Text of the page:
Prerequisites: Graduate standing and permission of instructor. (1-6). (INDEPENDENT).

Credits: (1-6).

Course Homepage: No homepage submitted.

Designed for individual students who have an interest in a specific topic (usually that has stemmed from a previous course). An individual instructor must agree to direct such a reading, and the requirements are specified when approval is granted.

Check Times, Location, and Availability Cost: No Data Given. Waitlist Code: 5, Permission of Instructor

SOC 710. Advanced Topics in Quantitative Methodology.

Section 001 Causal Inference in the Social Sciences. Meets with Statistics 617.001, Psych. 808.009, and Education 737.001.

Instructor(s): Yu Xie (yuxie@umich.edu)

Prerequisites: Graduate standing and Soc. 610. (3).

Credits: (3).

Course Homepage: http://www-personal.umich.edu/~yuxie/Courses/Soc710/index.html

In this course we explore and critique methods for conducting causal inference in the social sciences. These methods will be drawn from a wide variety of disciplines, including economics, sociology, statistics, education, psychology, and epidemiology. Particular attention will be paid to causal inference from quasi-experimental and observational research designs. This course is part of the Michigan Methodology Seminar. It provides an interdisciplinary forum for researchers and graduate students in several related disciplines at Michigan to be engaged in discussing cutting-edge issues in social science methodology.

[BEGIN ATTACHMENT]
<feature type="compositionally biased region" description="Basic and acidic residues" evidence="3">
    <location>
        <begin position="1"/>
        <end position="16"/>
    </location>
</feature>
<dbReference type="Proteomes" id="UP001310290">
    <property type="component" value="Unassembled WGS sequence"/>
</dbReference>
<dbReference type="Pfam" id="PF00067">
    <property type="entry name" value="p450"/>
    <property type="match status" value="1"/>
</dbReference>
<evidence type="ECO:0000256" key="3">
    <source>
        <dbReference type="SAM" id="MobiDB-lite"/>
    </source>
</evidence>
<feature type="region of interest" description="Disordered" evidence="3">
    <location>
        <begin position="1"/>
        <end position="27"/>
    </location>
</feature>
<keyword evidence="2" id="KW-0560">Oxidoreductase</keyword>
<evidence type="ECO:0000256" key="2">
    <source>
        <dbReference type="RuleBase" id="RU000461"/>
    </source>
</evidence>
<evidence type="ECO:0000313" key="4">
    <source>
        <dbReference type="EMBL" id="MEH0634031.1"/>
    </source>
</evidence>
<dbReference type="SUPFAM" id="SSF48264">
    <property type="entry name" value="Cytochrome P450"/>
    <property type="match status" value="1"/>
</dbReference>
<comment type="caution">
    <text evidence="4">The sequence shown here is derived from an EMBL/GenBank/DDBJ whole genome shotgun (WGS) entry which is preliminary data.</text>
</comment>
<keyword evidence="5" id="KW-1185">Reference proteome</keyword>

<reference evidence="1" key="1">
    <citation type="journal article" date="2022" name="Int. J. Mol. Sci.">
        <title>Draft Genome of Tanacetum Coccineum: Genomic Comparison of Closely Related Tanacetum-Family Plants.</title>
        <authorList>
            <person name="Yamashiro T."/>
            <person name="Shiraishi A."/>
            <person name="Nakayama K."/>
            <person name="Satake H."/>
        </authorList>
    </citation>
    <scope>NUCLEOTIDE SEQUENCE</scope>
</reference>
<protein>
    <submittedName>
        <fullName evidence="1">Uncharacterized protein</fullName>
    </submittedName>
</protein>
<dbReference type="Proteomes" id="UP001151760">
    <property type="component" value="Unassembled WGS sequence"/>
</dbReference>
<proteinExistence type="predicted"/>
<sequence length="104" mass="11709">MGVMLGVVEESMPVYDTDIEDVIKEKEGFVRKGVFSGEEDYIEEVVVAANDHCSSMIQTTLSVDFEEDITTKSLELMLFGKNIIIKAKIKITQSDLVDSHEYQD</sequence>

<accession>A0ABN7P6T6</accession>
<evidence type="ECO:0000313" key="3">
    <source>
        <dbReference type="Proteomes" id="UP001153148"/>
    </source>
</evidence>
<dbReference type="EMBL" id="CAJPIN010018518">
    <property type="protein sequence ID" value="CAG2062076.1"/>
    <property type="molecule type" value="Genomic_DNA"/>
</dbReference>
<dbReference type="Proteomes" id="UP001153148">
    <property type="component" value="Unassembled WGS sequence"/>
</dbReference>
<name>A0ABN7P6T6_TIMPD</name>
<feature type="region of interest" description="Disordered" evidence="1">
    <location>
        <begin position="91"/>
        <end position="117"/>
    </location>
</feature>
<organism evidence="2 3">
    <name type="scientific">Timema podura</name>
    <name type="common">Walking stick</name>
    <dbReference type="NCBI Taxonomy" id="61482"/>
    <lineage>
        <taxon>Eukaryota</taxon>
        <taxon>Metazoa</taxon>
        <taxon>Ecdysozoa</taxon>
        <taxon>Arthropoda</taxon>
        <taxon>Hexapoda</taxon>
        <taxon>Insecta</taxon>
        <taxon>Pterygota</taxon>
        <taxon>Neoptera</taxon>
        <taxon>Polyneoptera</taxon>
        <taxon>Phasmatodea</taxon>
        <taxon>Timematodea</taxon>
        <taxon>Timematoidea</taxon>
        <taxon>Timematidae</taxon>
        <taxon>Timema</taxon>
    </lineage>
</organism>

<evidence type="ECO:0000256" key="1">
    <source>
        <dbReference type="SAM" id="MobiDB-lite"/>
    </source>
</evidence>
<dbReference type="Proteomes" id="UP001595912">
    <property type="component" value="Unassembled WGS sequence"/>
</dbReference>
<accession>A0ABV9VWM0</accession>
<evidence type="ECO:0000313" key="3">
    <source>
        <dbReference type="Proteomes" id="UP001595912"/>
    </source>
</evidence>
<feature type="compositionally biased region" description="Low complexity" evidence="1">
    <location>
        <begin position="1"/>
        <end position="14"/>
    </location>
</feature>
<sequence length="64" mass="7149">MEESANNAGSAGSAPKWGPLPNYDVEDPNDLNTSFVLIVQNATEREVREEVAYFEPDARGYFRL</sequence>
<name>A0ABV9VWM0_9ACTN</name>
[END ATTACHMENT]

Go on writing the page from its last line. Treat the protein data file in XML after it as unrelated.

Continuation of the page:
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SOC 713 / POLSCI 713. Seminar in Constitutional Law.

Section 001 Interdisciplinary Approaches to Study of Legal Institutions.

Instructor(s): Noga Morag-Levine (noga@umich.edu)

Prerequisites: Pol. Sci. 613 and Graduate standing. (3).

Credits: (3).

Course Homepage: No homepage submitted.

See Political Science 713.001.

Check Times, Location, and Availability Cost: No Data Given. Waitlist Code: No Data Given.

SOC 717 / STATS 580 / BIOSTAT 617. Methods and Theory of Sample Design.

Section 001.

Instructor(s): James M Lepkowski (jimlep@umich.edu)

Prerequisites: Three or more courses in statistics and preferably a course in methods of survey sampling. (3).

Credits: (3).

Course Homepage: No homepage submitted.

See Statistics 717.001.

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SOC 729 / HISTORY 729. Large-Scale Political Transformations.

Section 001.

Instructor(s): Margaret R Somers (peggs@umich.edu)

Prerequisites: Soc. 100, 195, or 300; reading knowledge of one European language other than English; Graduate standing and permission of instructor. (3).

Credits: (3).

Course Homepage: http://coursetools.ummu.umich.edu/2002/winter/soc/729/001.nsf